Opening up Africa’s borders to travel will drive investment and an economic rebound, according to the authors of the 2021 Africa Visa Openness Index
The Index, published yearly since 2016, measures African countries’ openness to travellers from elsewhere on the continent. This year’s edition found that the onset of the COVID-19 pandemic substantially impacted free movement. “In this new era of travel, safety and hygiene protocols have become as important as travel documentation and visa formalities,” said the report, jointly released by the African Development Bank (AfDB) and the African Union Commission on 13 December.
“The evidence is clear: the countries that make it simpler for Africa’s business people, tourists, students, and workers to visit their territories, are the countries that stand to attract more investment and talent. They are the countries whose economies will recover quickly,” said Khaled Sherif, the AfDB’s vice-president for Regional Development, Integration and Business Delivery.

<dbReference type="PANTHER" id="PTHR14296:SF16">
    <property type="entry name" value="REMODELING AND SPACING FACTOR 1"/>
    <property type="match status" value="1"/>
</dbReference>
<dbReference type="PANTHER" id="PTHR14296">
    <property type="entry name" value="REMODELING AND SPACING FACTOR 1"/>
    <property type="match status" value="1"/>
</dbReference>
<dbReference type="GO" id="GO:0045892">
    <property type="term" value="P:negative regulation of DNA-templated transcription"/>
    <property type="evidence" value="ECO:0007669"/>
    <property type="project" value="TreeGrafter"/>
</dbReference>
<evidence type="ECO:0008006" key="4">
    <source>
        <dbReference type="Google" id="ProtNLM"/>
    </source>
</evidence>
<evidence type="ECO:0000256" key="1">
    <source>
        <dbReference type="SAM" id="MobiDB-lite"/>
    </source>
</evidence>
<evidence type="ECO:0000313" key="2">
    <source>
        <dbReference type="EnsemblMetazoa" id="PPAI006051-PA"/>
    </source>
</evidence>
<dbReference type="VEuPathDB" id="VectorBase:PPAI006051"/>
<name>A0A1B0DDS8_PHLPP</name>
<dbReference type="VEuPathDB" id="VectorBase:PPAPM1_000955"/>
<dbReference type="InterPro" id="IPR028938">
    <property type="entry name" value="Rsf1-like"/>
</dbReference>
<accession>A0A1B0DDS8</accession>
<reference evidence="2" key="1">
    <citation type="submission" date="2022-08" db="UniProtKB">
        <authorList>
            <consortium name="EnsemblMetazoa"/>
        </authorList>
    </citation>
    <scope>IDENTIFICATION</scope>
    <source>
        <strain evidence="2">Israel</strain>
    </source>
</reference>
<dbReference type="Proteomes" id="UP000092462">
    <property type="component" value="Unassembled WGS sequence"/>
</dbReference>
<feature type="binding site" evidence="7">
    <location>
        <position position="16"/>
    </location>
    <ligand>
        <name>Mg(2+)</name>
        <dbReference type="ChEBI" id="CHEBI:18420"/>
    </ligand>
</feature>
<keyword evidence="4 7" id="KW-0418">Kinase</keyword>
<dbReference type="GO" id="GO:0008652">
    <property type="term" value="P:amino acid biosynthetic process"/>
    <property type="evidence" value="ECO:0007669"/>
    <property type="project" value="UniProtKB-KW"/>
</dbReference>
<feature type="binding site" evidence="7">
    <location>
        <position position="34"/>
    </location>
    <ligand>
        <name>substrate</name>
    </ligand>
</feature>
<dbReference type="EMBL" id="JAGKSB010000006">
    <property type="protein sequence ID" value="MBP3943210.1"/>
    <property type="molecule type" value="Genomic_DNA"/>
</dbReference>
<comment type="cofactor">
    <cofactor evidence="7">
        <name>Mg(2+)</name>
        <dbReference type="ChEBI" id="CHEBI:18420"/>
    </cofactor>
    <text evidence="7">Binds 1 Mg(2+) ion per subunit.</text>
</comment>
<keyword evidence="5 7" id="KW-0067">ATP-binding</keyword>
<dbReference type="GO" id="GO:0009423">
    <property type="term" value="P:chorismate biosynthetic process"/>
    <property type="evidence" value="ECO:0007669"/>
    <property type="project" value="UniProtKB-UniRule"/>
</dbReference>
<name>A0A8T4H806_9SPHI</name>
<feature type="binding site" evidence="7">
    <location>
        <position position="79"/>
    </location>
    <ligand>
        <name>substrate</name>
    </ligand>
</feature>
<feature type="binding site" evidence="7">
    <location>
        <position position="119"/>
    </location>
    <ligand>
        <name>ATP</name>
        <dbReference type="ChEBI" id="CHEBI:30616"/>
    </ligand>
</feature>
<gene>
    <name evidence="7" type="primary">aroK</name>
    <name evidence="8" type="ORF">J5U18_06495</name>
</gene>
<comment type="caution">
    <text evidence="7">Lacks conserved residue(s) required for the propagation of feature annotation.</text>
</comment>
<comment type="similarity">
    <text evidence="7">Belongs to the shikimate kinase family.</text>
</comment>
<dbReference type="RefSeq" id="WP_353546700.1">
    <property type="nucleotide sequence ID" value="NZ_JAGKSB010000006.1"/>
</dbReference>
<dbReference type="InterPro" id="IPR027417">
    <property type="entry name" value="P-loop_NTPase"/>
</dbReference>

Africa is almost evenly split between countries with a liberal visa policy and those that partially restrict entry from other African states. A quarter of African countries welcome some or all African visitors visa-free and another quarter, roughly, permit some or all African visitors to obtain a visa on arrival. Twenty-four countries offer electronic visas, up from 15 five years ago.
The Africa Visa Openness Index aligns with the African Union’s Agenda 2063 and the protocol on the Free Movement of People and, in particular, advances the implementation of the African Continental Free Trade Area, with a market of 1.3 billion people.